Susan McKay is a writer, journalist and commentator, specialising in Irish and Northern Irish politics and current affairs, social issues and the arts. She also chairs events and is an accomplished speaker. Read More…
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Bear in Mind These Dead 2007, “An exemplary undertaking…a necessary book.” Independent
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Northern Protestants – An Unsettled People, 2000,
“Susan McKay is one of Ireland’s finest journalists.”
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The Contested Identities of Ulster Protestants review: grief and grievances
Wed, Feb 3, 2016, 15:02
The Contested Identities of Ulster Protestants
Eds. Thomas Paul Burgess & Gareth Mulvenna Publisher:Guideline Price:£68
“The problem I had with this book was….” These were the words with which the late , then leader of the began his contribution to a discussion on BBC television of my book, Northern Protestants – An Unsettled People, shortly after it was published in 2000. My heart sank. Ervine was a force for positive change in a community that urgently needed it. I wanted him to like the book. Then, however, he continued: “…that it was true and frightening and painful”. He went on to urge “every Protestant and every unionist” to read it. The problem I had with this book was that on page 2 I read my book described as “a deeply self flagellating tome” and a “personal exorcism of Protestant self-loathing”.
The putdown, while aggressive, is conventional. Though they are relatively young men, the chips that weigh heavily on the shoulders of Mulvenna and Burgess are ancient ones. The negativity that dismisses the questioning or critical insider as a Lundy is, in fact, explored in a compelling essay in this collection by James Greer. Lundy was the Governor of Derry who contemplated surrender during the 1689 siege, and his name is now used to denote treachery. Continue reading
Last Updated: Friday, January 15, 2016, 01:00
When Sarah Reavey was in her first year at Our Lady’s Grammar School in Newry, Co Down, in 1999, her English teacher asked her class to write a poem.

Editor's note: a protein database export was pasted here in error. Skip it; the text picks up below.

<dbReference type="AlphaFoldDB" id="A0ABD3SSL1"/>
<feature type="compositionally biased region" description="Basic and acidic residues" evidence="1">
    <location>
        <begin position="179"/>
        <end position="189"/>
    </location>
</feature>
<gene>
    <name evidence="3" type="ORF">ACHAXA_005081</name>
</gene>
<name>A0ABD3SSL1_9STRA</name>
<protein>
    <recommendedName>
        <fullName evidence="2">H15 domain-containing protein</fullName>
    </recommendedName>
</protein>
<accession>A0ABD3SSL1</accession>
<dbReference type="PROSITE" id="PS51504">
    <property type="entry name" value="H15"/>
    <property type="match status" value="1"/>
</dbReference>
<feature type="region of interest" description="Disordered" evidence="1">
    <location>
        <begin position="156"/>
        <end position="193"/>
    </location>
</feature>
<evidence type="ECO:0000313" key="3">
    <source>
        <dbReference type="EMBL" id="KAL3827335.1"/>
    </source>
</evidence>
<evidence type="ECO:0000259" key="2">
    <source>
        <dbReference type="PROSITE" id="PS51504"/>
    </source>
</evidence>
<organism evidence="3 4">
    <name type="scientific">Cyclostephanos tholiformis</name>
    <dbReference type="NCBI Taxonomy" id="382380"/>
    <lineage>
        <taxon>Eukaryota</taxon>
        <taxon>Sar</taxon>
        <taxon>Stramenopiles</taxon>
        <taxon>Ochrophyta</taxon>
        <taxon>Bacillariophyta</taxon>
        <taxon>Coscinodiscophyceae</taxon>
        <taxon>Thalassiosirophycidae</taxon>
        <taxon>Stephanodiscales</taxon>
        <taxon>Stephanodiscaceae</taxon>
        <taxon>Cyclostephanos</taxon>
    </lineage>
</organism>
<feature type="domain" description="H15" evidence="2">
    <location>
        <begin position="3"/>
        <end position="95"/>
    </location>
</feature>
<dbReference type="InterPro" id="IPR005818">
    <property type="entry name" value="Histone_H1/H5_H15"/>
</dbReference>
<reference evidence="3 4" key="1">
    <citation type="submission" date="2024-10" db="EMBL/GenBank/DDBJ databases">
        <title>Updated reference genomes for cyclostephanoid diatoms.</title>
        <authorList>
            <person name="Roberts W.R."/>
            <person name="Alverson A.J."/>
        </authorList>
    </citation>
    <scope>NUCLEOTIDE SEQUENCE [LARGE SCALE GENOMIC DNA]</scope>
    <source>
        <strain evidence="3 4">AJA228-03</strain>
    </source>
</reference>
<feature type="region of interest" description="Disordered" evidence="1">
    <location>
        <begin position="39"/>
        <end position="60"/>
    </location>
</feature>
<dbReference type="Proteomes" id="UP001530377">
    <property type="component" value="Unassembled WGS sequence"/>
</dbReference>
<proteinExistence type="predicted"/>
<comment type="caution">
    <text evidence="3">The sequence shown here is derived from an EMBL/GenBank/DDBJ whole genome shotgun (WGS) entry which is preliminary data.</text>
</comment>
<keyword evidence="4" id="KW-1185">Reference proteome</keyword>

“Everyone else wrote about their pets and going on holiday and silly, fun stuff,” she says.
“I wrote this big, long serious thing called Questions about how nobody tells you anything. The teacher read it out to the class and cried. I remember being really embarrassed.”
Reavey grew up with questions, which all traced back to a winter night in early January 1976 before she was born when death came to the door of her family’s house in Greyhillian, Whitecross, in south Armagh. Continue reading
Alan Black, the sole survivor
Last Updated: Wednesday, January 6, 2016, 01:00
The rain fell relentlessly and the sky was dark as relatives and friends of the 10 Protestant workmen murdered at Kingsmill, Co Armagh, stood on Tuesday morning under a huddle of umbrellas and wept.
Forty years ago, their relatives, driving home in a minibus from work at Glennane Mill, were flagged down by a man waving a red torch – the same type then used by the British Army at checkpoints. Continue reading
Kelly and Rachel O’Toole
Fran O’Toole was murdered in the Miami Showband Massacre in 1975. Rachel and Kelly search for their connection to the charismatic and beautiful young man who was their father, allowing themselves to imagine what might have been.
Listen to the documentary here.
Last Updated: Saturday, December 19, 2015, 13:30
Fran O’Toole would have been 70 next February. In photographs of the Miami Showband in the 1970s he is a slim and beautiful young man in blue denim , bright-eyed and brimming with fun and music and confidence in himself and in the future.
Fran O’Toole and his fellow band members were shot by a loyalist gang on July 31st, 1975. Fran and two other members died in the attack, which became known as the Miami Showband massacre and is one of the most notorious incidents of the Troubles in Northern Ireland. Continue reading